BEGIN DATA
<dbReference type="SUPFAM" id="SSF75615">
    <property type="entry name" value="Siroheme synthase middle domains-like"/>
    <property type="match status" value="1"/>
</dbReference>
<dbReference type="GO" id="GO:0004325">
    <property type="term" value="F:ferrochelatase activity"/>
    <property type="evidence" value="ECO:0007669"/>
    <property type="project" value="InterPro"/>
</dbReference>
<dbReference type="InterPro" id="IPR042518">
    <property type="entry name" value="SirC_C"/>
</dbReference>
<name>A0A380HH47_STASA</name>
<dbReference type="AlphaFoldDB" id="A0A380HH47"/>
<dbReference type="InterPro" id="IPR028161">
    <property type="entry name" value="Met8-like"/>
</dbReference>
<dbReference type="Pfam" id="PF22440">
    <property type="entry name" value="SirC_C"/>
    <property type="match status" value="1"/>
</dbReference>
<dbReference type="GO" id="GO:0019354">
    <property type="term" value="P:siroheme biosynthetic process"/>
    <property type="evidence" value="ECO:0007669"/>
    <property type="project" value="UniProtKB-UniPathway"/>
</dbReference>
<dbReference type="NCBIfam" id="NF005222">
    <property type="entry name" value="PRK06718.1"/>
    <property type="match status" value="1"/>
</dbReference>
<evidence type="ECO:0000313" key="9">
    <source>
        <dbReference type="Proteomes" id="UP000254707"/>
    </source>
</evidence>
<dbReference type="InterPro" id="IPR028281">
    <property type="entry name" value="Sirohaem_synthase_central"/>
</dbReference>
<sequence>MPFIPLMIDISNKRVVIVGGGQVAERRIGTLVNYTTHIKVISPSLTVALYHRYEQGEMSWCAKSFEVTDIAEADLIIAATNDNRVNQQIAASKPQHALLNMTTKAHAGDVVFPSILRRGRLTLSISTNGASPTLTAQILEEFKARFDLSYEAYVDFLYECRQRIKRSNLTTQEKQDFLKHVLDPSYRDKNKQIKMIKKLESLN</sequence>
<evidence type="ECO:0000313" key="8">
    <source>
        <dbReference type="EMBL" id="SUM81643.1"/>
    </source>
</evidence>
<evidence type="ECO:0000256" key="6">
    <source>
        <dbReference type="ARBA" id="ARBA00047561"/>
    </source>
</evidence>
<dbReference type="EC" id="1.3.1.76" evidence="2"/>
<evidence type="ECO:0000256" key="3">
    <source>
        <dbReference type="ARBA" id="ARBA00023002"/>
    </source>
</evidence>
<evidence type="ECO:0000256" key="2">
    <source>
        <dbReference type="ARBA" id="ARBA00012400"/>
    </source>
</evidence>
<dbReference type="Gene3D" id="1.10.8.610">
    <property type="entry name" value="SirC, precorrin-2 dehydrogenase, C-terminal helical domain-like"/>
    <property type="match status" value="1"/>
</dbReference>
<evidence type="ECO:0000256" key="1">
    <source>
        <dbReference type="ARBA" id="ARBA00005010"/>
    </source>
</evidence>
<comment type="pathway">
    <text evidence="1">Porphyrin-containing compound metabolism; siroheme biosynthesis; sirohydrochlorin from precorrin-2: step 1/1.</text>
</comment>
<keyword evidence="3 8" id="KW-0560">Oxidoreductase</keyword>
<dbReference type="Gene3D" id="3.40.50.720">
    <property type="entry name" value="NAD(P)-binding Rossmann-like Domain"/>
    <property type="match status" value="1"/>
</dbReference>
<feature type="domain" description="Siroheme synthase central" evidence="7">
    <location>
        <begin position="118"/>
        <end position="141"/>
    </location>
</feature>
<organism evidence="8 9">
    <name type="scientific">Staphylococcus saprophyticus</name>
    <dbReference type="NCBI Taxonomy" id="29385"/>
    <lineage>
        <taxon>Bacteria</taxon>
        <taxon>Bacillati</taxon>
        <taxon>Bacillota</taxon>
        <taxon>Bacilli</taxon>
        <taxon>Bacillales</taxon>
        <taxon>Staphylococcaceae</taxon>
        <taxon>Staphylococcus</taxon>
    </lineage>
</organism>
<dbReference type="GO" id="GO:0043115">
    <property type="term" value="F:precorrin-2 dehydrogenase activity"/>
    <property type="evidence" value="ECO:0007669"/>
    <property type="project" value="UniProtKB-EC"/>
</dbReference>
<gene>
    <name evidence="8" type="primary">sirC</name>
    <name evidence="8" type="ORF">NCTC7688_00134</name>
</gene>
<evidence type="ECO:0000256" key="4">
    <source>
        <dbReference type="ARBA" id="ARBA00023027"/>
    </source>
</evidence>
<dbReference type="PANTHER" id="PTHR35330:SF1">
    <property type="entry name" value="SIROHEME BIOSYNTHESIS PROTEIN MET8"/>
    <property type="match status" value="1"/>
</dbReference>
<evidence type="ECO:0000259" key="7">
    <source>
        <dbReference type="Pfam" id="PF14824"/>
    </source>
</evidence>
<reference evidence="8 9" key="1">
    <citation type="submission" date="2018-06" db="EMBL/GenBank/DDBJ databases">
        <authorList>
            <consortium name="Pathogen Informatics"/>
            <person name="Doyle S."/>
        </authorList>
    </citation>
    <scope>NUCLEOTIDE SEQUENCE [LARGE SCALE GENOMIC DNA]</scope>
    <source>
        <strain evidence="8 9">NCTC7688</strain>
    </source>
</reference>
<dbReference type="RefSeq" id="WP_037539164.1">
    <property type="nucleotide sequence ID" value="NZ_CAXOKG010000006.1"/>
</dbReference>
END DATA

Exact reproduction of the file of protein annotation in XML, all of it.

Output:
<dbReference type="SUPFAM" id="SSF75615">
    <property type="entry name" value="Siroheme synthase middle domains-like"/>
    <property type="match status" value="1"/>
</dbReference>
<dbReference type="GO" id="GO:0004325">
    <property type="term" value="F:ferrochelatase activity"/>
    <property type="evidence" value="ECO:0007669"/>
    <property type="project" value="InterPro"/>
</dbReference>
<dbReference type="InterPro" id="IPR042518">
    <property type="entry name" value="SirC_C"/>
</dbReference>
<name>A0A380HH47_STASA</name>
<dbReference type="AlphaFoldDB" id="A0A380HH47"/>
<dbReference type="InterPro" id="IPR028161">
    <property type="entry name" value="Met8-like"/>
</dbReference>
<dbReference type="Pfam" id="PF22440">
    <property type="entry name" value="SirC_C"/>
    <property type="match status" value="1"/>
</dbReference>
<dbReference type="GO" id="GO:0019354">
    <property type="term" value="P:siroheme biosynthetic process"/>
    <property type="evidence" value="ECO:0007669"/>
    <property type="project" value="UniProtKB-UniPathway"/>
</dbReference>
<dbReference type="NCBIfam" id="NF005222">
    <property type="entry name" value="PRK06718.1"/>
    <property type="match status" value="1"/>
</dbReference>
<evidence type="ECO:0000313" key="9">
    <source>
        <dbReference type="Proteomes" id="UP000254707"/>
    </source>
</evidence>
<dbReference type="InterPro" id="IPR028281">
    <property type="entry name" value="Sirohaem_synthase_central"/>
</dbReference>
<sequence>MPFIPLMIDISNKRVVIVGGGQVAERRIGTLVNYTTHIKVISPSLTVALYHRYEQGEMSWCAKSFEVTDIAEADLIIAATNDNRVNQQIAASKPQHALLNMTTKAHAGDVVFPSILRRGRLTLSISTNGASPTLTAQILEEFKARFDLSYEAYVDFLYECRQRIKRSNLTTQEKQDFLKHVLDPSYRDKNKQIKMIKKLESLN</sequence>
<evidence type="ECO:0000313" key="8">
    <source>
        <dbReference type="EMBL" id="SUM81643.1"/>
    </source>
</evidence>
<evidence type="ECO:0000256" key="6">
    <source>
        <dbReference type="ARBA" id="ARBA00047561"/>
    </source>
</evidence>
<dbReference type="EC" id="1.3.1.76" evidence="2"/>
<evidence type="ECO:0000256" key="3">
    <source>
        <dbReference type="ARBA" id="ARBA00023002"/>
    </source>
</evidence>
<evidence type="ECO:0000256" key="2">
    <source>
        <dbReference type="ARBA" id="ARBA00012400"/>
    </source>
</evidence>
<dbReference type="Gene3D" id="1.10.8.610">
    <property type="entry name" value="SirC, precorrin-2 dehydrogenase, C-terminal helical domain-like"/>
    <property type="match status" value="1"/>
</dbReference>
<evidence type="ECO:0000256" key="1">
    <source>
        <dbReference type="ARBA" id="ARBA00005010"/>
    </source>
</evidence>
<comment type="pathway">
    <text evidence="1">Porphyrin-containing compound metabolism; siroheme biosynthesis; sirohydrochlorin from precorrin-2: step 1/1.</text>
</comment>
<keyword evidence="3 8" id="KW-0560">Oxidoreductase</keyword>
<dbReference type="Gene3D" id="3.40.50.720">
    <property type="entry name" value="NAD(P)-binding Rossmann-like Domain"/>
    <property type="match status" value="1"/>
</dbReference>
<feature type="domain" description="Siroheme synthase central" evidence="7">
    <location>
        <begin position="118"/>
        <end position="141"/>
    </location>
</feature>
<organism evidence="8 9">
    <name type="scientific">Staphylococcus saprophyticus</name>
    <dbReference type="NCBI Taxonomy" id="29385"/>
    <lineage>
        <taxon>Bacteria</taxon>
        <taxon>Bacillati</taxon>
        <taxon>Bacillota</taxon>
        <taxon>Bacilli</taxon>
        <taxon>Bacillales</taxon>
        <taxon>Staphylococcaceae</taxon>
        <taxon>Staphylococcus</taxon>
    </lineage>
</organism>
<dbReference type="GO" id="GO:0043115">
    <property type="term" value="F:precorrin-2 dehydrogenase activity"/>
    <property type="evidence" value="ECO:0007669"/>
    <property type="project" value="UniProtKB-EC"/>
</dbReference>
<gene>
    <name evidence="8" type="primary">sirC</name>
    <name evidence="8" type="ORF">NCTC7688_00134</name>
</gene>
<evidence type="ECO:0000256" key="4">
    <source>
        <dbReference type="ARBA" id="ARBA00023027"/>
    </source>
</evidence>
<dbReference type="PANTHER" id="PTHR35330:SF1">
    <property type="entry name" value="SIROHEME BIOSYNTHESIS PROTEIN MET8"/>
    <property type="match status" value="1"/>
</dbReference>
<evidence type="ECO:0000259" key="7">
    <source>
        <dbReference type="Pfam" id="PF14824"/>
    </source>
</evidence>
<reference evidence="8 9" key="1">
    <citation type="submission" date="2018-06" db="EMBL/GenBank/DDBJ databases">
        <authorList>
            <consortium name="Pathogen Informatics"/>
            <person name="Doyle S."/>
        </authorList>
    </citation>
    <scope>NUCLEOTIDE SEQUENCE [LARGE SCALE GENOMIC DNA]</scope>
    <source>
        <strain evidence="8 9">NCTC7688</strain>
    </source>
</reference>
<dbReference type="RefSeq" id="WP_037539164.1">
    <property type="nucleotide sequence ID" value="NZ_CAXOKG010000006.1"/>
</dbReference>